5.Return the bikes and shake off any saddle soreness with a quick stroll to your final tasting of the day at nearby Hudson Street Wineries. Toast your athletic prowess with great wines at equally great price points (some from just $15) from six different wineries. Hudson Street often features work from local artists in its barrel room and hosts events that are free and open to the public.
5.Savor a well-deserved dinner at Willi's Seafood and Raw Bar, a longtime local hotspot. Order up several the Latin-leaning dishes, which are designed for sharing—be sure to try one of the inspired ceviches and the renowned Dungeness crab cake—and indulge in one of the area's most extensive cocktail menus.
1.Head to the center of Healdsburg at the Downtown Bakery and Creamery for a quick sticky-bun or exciting twists on bigger breakfast staples: poached eggs on polenta or even a bacon-and-egg pizza. They use local ingredients in their pastries and breads. If you're craving something sweet, we recommend the canelé, a French-style pastry with a soft custard center surrounded by a dense caramel crust. (308A Center St., at North St. Healdsburg, CA 95448)
2.Your journey home highlights the off-the-radar gems of west Sonoma County. From Healdsburg, head west along scenic Westside Road (note: roads sometimes have several names, so be sure to consult a map or GPS), through bucolic countryside and off-the-beaten-path vineyards. After Westside Road turns into River Road, stop at the picturesque Korbel Champagne Cellars, which features enchanting gardens, a deli, and a historic tasting room, with tours available. Well-known for its sparkling wine, Korbel also produces some outstanding non-sparkling varietals. If it's available, make sure to try the Blanc de Noirs Reserve.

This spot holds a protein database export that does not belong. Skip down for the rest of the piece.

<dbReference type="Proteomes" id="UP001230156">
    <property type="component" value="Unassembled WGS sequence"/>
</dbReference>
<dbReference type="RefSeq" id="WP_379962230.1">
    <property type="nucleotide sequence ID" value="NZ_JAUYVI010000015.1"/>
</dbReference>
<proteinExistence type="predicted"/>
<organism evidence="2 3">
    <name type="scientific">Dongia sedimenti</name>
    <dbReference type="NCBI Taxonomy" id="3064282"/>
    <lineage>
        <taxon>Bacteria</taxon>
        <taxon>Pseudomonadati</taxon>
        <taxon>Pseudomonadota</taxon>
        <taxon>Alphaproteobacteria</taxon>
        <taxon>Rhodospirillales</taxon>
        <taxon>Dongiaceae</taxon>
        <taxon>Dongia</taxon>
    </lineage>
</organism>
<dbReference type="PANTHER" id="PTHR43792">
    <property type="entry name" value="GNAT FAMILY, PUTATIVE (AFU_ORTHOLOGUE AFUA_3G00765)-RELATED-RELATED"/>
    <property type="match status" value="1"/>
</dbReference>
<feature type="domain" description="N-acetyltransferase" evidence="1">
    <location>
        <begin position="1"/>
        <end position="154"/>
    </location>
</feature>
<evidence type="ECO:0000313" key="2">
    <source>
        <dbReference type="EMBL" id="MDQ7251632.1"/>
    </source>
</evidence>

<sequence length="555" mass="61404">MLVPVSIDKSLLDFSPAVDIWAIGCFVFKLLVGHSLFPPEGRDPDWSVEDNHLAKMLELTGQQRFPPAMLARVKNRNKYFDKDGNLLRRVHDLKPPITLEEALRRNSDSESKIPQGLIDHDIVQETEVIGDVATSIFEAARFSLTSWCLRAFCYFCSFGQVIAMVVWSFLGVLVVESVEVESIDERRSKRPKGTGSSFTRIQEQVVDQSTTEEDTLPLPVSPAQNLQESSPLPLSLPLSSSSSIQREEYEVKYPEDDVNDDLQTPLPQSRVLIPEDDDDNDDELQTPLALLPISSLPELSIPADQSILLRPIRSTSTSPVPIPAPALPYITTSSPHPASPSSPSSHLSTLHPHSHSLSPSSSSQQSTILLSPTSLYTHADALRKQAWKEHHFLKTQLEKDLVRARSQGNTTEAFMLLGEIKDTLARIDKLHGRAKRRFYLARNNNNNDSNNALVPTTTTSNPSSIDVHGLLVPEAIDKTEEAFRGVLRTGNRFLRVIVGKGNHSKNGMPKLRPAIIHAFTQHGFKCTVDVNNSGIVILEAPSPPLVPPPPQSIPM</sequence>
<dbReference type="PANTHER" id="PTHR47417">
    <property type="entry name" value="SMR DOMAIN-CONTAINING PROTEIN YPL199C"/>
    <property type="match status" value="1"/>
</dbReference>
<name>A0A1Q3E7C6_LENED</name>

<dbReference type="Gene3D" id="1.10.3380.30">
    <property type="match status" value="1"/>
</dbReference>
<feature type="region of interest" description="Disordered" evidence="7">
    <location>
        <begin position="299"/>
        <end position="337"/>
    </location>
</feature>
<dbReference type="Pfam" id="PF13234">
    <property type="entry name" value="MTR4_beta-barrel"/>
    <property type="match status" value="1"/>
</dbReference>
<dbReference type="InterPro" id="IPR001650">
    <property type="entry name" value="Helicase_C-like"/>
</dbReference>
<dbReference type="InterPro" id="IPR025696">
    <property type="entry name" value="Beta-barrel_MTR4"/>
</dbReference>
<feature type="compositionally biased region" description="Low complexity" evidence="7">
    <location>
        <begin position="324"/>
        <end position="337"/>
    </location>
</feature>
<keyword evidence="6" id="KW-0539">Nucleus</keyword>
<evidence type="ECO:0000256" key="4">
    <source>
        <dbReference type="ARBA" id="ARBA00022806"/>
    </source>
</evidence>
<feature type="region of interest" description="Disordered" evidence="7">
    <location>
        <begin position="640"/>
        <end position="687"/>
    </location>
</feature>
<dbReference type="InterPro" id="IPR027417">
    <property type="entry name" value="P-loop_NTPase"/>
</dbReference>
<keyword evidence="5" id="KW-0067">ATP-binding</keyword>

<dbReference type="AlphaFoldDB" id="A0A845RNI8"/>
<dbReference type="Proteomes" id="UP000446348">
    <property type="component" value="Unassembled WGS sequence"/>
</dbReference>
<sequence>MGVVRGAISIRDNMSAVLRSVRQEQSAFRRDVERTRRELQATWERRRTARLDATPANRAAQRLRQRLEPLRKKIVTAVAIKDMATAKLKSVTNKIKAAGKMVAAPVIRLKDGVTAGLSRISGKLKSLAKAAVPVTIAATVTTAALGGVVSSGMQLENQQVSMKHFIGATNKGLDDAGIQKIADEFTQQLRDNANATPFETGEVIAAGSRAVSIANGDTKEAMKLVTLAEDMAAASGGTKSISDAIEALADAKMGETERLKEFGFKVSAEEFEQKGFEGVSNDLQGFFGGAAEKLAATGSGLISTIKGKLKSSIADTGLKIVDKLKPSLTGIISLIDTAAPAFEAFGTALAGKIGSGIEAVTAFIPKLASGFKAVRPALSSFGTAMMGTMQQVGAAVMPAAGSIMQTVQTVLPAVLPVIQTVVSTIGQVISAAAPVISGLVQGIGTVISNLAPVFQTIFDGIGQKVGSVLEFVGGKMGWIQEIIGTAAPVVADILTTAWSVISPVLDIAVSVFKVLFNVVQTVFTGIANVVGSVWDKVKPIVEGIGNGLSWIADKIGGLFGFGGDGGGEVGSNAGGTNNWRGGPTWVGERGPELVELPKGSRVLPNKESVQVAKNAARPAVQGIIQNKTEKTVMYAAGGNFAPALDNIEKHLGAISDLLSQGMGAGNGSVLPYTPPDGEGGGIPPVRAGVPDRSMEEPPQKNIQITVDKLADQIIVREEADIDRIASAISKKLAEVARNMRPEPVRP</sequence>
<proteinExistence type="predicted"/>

3.Continue through centuries-old redwood forests along River Road to reach Bodega Bay, where your final taste of Sonoma County awaits at Spud Point Crab Company. This family-owned fishing venture serves up scrumptious chowder and seafood sandwiches in a tiny waterfront joint as boats dock with their bounty. (On the way home, follow CA-1 east toward US 101 to return to the city.)
Where to Stay
Where to stay: The newest—and coolest—kid on the block is the swanky and eco-friendly h2hotel (rooms from $285/night), where every room has a balcony and bikes are on hand for guests' use. For a more intimate experience, bed down in one of four Healdsburg Modern Cottages (cottages from $275/night), nestled along a small creek that runs through downtown, featuring chic design and a private pool, plus use of bikes.
When to Go
Sonoma wine country is bustling during "crush," the industry term used to indicate the season when grapes are picked and crushed—usually September or October, depending on the weather. From September through November, the area is alive with various street fairs and festivals, the granddaddy of which is the Sonoma County Harvest Fair with its renowned grape stomp on the first weekend in October.
Throughout the year, a Sonoma-based cooperative of wineries called the Wine Road hosts several events that offer tastings from dozens of vineyards, often accompanied by small bites, for about $30. They're hugely popular events—and a great value—but those who prefer a less crowded experience should plan to visit on other weekends.
High season is generally considered as April through November, and lodging and dinner reservations can fill up quickly on weekends, so book as far in advance as possible.
How to Get There
By car from San Francisco: Some parts of Sonoma County are about a 30-minute drive from San Francisco via Highway 101. Healdsburg is about an hour and half, accessible via Exit 503, which takes you right into the downtown area.
Traffic Tip: Southbound traffic heading into San Francisco on Highway 101 on Sunday afternoon can get thick, so sometimes taking U.S. 1 into the city or crossing the Bay Bridge via I-80 can be a quicker route.